4 more interesting candidates from the ASX’s rural sector

Financial journalist and commentator on 3AW and Sky Business
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In June, I looked at some of the stock exchange’s major agricultural stocks, some of which continue to rebound, including the two rural services heavyweights, Ruralco (RHL) and Elders (ELD). Let’s see how they’re now travelling.

Since that article, Ruralco and Elders have both moved higher – and while RHL appears to be fully valued, analysts see Elders as having significant scope to move higher.

Grain business Graincorp (GNC) is also seen as having strong upside, as is Australia’s largest cattle company Australian Agricultural Company (AAC). Farming real estate investment trust (REIT) Rural Funds Limited (RFF) also has analysts’ consensus target prices higher than its market price – but faces a messy situation of having to defend itself against short-seller Bonitas Research, which claims that the trust, which owns more than $900 million worth of agricultural assets, is worthless (RFF has taken Bonitas to court).

Changes since June:

1. RHL at $4.17 – now $4.39
Analysts’ consensus target price: Thomson Reuters $4.40, FN Arena $4.40

2. ELD at $5.93 – now $6.87
Analysts’ consensus target price: Thomson Reuters $8.20, FN Arena $7.30

3. GNC at $8.15 – now $8.01
Analysts’ consensus target price: Thomson Reuters $8.48, FN Arena $8.95

4. AAC at $1.09 – now $1.025
Analysts’ consensus target price: Thomson Reuters $1.33

5. RFF at $2.32 – now $1.98
Analysts’ consensus target price: Thomson Reuters $2.38, FN Arena $2.42

Here are 4 more interesting candidates from the ASX’s rural sector.

1. Costa Group (CGC, $3.55)
Market capitalisation: $1.1 billion
12-month total return: –46.5%
FY20 projected dividend yield: 3.2%, fully franked
Analysts’ consensus target price: $3.64 (Thomson Reuters), $4.136 (FN Arena) 

I described horticulture group Costa Group in August as one of the losers of the reporting season: even though it was only reporting half-year results, Costa was a major disappointment all the same, with the company reporting a 15% decline in profit, and warning of “further downside risk” in its outlook.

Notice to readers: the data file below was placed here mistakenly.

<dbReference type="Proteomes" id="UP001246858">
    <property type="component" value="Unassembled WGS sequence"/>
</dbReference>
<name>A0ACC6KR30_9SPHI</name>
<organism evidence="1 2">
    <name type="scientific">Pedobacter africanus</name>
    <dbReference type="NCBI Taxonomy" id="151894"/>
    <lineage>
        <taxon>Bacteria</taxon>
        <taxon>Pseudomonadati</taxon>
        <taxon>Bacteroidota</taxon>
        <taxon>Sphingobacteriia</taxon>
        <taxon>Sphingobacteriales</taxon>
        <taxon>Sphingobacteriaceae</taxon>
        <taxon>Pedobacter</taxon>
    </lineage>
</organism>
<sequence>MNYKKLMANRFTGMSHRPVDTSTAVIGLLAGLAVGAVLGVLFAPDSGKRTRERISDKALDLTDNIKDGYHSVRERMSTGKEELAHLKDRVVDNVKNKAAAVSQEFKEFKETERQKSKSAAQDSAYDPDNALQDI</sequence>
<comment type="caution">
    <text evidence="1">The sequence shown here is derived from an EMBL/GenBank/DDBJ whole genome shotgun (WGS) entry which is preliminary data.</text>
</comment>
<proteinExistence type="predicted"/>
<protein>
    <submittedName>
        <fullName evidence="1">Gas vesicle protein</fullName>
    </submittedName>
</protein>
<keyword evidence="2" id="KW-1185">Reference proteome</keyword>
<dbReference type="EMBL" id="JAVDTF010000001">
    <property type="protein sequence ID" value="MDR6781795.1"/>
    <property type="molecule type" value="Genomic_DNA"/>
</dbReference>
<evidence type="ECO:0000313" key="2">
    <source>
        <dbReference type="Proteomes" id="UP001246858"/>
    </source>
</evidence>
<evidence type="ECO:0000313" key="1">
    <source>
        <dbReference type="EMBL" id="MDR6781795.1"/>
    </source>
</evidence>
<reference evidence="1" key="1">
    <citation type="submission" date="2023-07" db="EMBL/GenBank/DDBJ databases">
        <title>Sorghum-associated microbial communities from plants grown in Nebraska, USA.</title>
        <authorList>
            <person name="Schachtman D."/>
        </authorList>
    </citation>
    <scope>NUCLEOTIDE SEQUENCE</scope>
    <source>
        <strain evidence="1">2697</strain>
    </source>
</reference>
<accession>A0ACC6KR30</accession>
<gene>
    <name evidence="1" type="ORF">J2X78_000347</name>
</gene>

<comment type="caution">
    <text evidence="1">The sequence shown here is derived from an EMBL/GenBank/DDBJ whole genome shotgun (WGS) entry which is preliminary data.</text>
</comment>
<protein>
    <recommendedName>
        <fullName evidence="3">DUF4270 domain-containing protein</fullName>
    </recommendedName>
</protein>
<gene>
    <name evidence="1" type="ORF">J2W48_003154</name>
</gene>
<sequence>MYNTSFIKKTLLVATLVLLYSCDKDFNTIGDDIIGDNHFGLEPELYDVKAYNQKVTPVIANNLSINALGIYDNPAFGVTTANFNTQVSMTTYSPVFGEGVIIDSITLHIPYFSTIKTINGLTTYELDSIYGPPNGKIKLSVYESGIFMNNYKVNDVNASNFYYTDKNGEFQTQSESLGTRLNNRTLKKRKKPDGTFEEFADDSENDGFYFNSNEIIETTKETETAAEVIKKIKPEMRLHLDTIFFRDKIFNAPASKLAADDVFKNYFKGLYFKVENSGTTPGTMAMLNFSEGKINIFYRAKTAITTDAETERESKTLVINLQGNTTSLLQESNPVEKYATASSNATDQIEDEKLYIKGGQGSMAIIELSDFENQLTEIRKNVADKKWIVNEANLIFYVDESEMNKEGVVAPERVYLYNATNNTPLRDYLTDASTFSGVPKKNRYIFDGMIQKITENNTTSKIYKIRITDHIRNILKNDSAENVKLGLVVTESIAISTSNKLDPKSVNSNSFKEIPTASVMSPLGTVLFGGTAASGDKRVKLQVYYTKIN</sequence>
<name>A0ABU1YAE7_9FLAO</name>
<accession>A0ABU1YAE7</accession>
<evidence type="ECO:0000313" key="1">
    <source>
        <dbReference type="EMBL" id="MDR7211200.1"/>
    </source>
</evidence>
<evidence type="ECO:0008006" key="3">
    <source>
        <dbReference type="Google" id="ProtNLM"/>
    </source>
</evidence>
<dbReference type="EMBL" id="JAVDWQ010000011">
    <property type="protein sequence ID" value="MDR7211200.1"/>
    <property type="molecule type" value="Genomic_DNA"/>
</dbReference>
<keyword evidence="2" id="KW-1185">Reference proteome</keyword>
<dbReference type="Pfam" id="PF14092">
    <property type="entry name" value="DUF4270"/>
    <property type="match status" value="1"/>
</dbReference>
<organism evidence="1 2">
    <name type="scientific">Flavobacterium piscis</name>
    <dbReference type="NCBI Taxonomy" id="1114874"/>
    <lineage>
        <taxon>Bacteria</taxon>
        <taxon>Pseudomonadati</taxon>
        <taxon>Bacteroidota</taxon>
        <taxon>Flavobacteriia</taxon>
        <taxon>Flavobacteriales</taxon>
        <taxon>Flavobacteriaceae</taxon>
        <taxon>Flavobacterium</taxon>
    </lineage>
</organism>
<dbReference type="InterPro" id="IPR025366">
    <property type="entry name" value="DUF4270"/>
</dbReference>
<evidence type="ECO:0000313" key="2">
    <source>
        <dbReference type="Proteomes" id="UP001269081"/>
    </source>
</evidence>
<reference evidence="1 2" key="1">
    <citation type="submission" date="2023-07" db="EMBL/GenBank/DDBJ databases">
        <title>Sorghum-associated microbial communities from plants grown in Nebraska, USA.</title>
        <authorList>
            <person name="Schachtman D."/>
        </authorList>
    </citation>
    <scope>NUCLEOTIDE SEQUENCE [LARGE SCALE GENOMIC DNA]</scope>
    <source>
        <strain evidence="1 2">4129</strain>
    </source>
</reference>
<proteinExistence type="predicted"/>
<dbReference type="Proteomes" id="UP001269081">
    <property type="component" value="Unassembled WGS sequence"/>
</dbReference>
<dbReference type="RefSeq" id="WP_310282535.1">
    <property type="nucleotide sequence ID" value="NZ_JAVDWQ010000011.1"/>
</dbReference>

However, what Costa is doing in China is potentially a transformative opportunity: in its 70%-owned joint venture with its US partner Driscoll’s, the company is growing berries, in Yunnan in south-western China, in hydroponic farms, where it can produce blueberries, raspberries and blackberries that are larger and tastier – and get to stores fresher – than other brands, and which can thus command a significant price premium. The addressable market in China is estimated to be about 150 million people, but could be as large as 400 million, as incomes rise and more people are able to afford products with perceived health benefits. Costa has faced horticultural, labour and logistics challenges – which are still not wholly solved – but Costa has the kind of sustainable competitive advantage that should enable it to grow its business in China for a long time.

That should allow investors to look past some of the challenges that Costa faced during the first half of 2019, including adverse conditions during the Moroccan blueberry season, low mushroom demand, varying raspberry quality, and water costs and fruit fly impacting the citrus category – the latter being the company’s main earnings driver.

Costa has had a tough 2019. Its January update, which told the stock market to expect “largely flat growth” in net profit for 2019, after sales of tomatoes, berries and avocados for December and January came in lower than expected, was a shock to investors – given that the company had previously told investors to expect low double-digit profit growth. Then there was another downgrade, in May – and more recently, the weak interim result.